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Chia seeds are one of the newer superfoods out there, but chia seeds have an impressive history spanning back to pre-Columbian Mesoamerica. Aztecs used the seeds to get them through long journeys, as the seed alone provides a great deal of nutrients. Today chia seeds are incredibly versatile and very easy to incorporate into your diet, as any random food generator could show you. Mixed into smoothies, added to pancakes, sprinkled on smoothies…it’s almost impossible to not get enough chia seeds per day. But why should you?
Chia seeds are high in fiber, making them an excellent addition to your diet if you’re trying to lose weight. They’re also a great alternative to over-the-counter laxatives and stool softeners, as a diet high in fiber removes the need for these. Unfortunately they’re also a classic case of ‘too much of a good thing’, which is especially true for people who add too much fiber too soon. This can cause gastrointestinal distress, constipation, and bloating; as always, with any fiber source, ease it into your diet gradually. They should also be avoided if you have Crohn’s disease or Irritable Bowel Syndrome.
▶ Also Read: Chia Seeds: The Ultimate Guide
As far as plant-based foods go they’re very high in omega-3 as well; this alone has a proven number of health benefits for all sorts of conditions and symptoms like inflammation, mental illness (anxiety, depression, bipolar disorder, and schizophrenia), fatty liver, and menstrual pain. However they’re not the best source of omega-3, so having a high intake of chia seeds per day isn’t as beneficial as you might think. Chia seeds are rich in an omega-3 known as ALA which needs to be converted into other types of omega-3 before it can be properly used by the body. Thus, while it’s a good way to indirectly include omega-3 in your diet, it’s not the most effective way to include it in your diet. As with all things, moderation is key.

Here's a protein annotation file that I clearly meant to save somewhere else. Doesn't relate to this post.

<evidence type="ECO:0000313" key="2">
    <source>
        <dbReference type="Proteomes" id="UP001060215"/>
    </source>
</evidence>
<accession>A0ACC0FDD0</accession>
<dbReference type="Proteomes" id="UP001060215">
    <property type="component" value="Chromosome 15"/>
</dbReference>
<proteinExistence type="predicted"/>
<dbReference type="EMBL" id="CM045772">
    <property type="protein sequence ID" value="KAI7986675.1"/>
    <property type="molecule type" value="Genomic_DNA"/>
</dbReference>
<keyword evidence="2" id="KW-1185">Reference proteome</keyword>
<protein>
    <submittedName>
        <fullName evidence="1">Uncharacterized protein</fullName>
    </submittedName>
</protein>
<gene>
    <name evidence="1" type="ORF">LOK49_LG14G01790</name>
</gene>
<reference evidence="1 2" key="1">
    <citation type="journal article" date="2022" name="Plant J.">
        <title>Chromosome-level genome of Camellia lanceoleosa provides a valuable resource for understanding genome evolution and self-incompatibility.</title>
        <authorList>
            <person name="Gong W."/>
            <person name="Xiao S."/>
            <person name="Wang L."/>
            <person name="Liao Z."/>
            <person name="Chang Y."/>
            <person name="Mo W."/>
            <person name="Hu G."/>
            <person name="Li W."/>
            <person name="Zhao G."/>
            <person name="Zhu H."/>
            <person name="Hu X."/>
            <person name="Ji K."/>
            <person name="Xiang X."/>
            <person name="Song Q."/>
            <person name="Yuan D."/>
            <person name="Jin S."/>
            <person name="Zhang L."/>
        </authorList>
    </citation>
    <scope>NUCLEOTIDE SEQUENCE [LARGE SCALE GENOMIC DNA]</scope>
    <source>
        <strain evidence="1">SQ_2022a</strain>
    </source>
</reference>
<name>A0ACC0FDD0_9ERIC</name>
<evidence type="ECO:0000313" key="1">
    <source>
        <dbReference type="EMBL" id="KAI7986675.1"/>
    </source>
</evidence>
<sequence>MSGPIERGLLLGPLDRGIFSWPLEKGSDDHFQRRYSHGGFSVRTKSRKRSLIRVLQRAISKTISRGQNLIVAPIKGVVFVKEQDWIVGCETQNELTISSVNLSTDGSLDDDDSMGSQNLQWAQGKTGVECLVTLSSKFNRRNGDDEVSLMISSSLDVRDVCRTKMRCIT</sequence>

They also include phosphorus, magnesium, and protein which -along with calcium- are all necessary for healthy bones. It should be noted they do contain phytic acid which reduces calcium absorption to an extent, but not significantly enough that they can’t be considered as a healthy alternative to the most mainstream source of calcium- dairy products. If you can’t or don’t include dairy products in your diet, chia seeds are worth looking into.
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As with any superfood it’s important to talk to your doctor before you go to town adding it to all of your meals. But if you get the okay to do so, the benefits to a chia-filled diet are practically endless.
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